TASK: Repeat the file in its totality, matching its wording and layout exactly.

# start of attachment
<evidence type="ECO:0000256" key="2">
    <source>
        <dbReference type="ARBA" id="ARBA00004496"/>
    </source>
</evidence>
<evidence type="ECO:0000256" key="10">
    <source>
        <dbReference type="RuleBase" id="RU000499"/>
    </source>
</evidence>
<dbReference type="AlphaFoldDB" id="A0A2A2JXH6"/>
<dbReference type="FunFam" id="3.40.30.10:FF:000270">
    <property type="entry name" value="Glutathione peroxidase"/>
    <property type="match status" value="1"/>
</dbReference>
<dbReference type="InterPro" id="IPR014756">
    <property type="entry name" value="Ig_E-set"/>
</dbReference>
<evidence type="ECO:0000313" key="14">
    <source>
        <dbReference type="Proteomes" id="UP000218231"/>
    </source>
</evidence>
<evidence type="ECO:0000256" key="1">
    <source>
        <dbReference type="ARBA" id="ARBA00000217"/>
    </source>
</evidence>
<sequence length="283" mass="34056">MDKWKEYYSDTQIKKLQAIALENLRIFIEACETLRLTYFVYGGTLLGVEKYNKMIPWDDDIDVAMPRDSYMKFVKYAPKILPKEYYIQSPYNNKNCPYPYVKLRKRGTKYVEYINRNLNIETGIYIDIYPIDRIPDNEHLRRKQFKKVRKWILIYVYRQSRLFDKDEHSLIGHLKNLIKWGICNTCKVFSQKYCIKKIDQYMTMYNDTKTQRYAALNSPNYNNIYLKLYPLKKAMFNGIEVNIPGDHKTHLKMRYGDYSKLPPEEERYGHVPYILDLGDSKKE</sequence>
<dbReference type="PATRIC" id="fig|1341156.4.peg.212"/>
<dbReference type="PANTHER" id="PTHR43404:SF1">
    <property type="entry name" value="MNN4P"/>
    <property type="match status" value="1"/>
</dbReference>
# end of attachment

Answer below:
<evidence type="ECO:0000256" key="2">
    <source>
        <dbReference type="ARBA" id="ARBA00004496"/>
    </source>
</evidence>
<evidence type="ECO:0000256" key="10">
    <source>
        <dbReference type="RuleBase" id="RU000499"/>
    </source>
</evidence>
<dbReference type="AlphaFoldDB" id="A0A2A2JXH6"/>
<dbReference type="FunFam" id="3.40.30.10:FF:000270">
    <property type="entry name" value="Glutathione peroxidase"/>
    <property type="match status" value="1"/>
</dbReference>
<dbReference type="InterPro" id="IPR014756">
    <property type="entry name" value="Ig_E-set"/>
</dbReference>
<evidence type="ECO:0000313" key="14">
    <source>
        <dbReference type="Proteomes" id="UP000218231"/>
    </source>
</evidence>
<evidence type="ECO:0000256" key="1">
    <source>
        <dbReference type="ARBA" id="ARBA00000217"/>
    </source>
</evidence>
<sequence length="283" mass="34056">MDKWKEYYSDTQIKKLQAIALENLRIFIEACETLRLTYFVYGGTLLGVEKYNKMIPWDDDIDVAMPRDSYMKFVKYAPKILPKEYYIQSPYNNKNCPYPYVKLRKRGTKYVEYINRNLNIETGIYIDIYPIDRIPDNEHLRRKQFKKVRKWILIYVYRQSRLFDKDEHSLIGHLKNLIKWGICNTCKVFSQKYCIKKIDQYMTMYNDTKTQRYAALNSPNYNNIYLKLYPLKKAMFNGIEVNIPGDHKTHLKMRYGDYSKLPPEEERYGHVPYILDLGDSKKE</sequence>
<dbReference type="PATRIC" id="fig|1341156.4.peg.212"/>
<dbReference type="PANTHER" id="PTHR43404:SF1">
    <property type="entry name" value="MNN4P"/>
    <property type="match status" value="1"/>
</dbReference>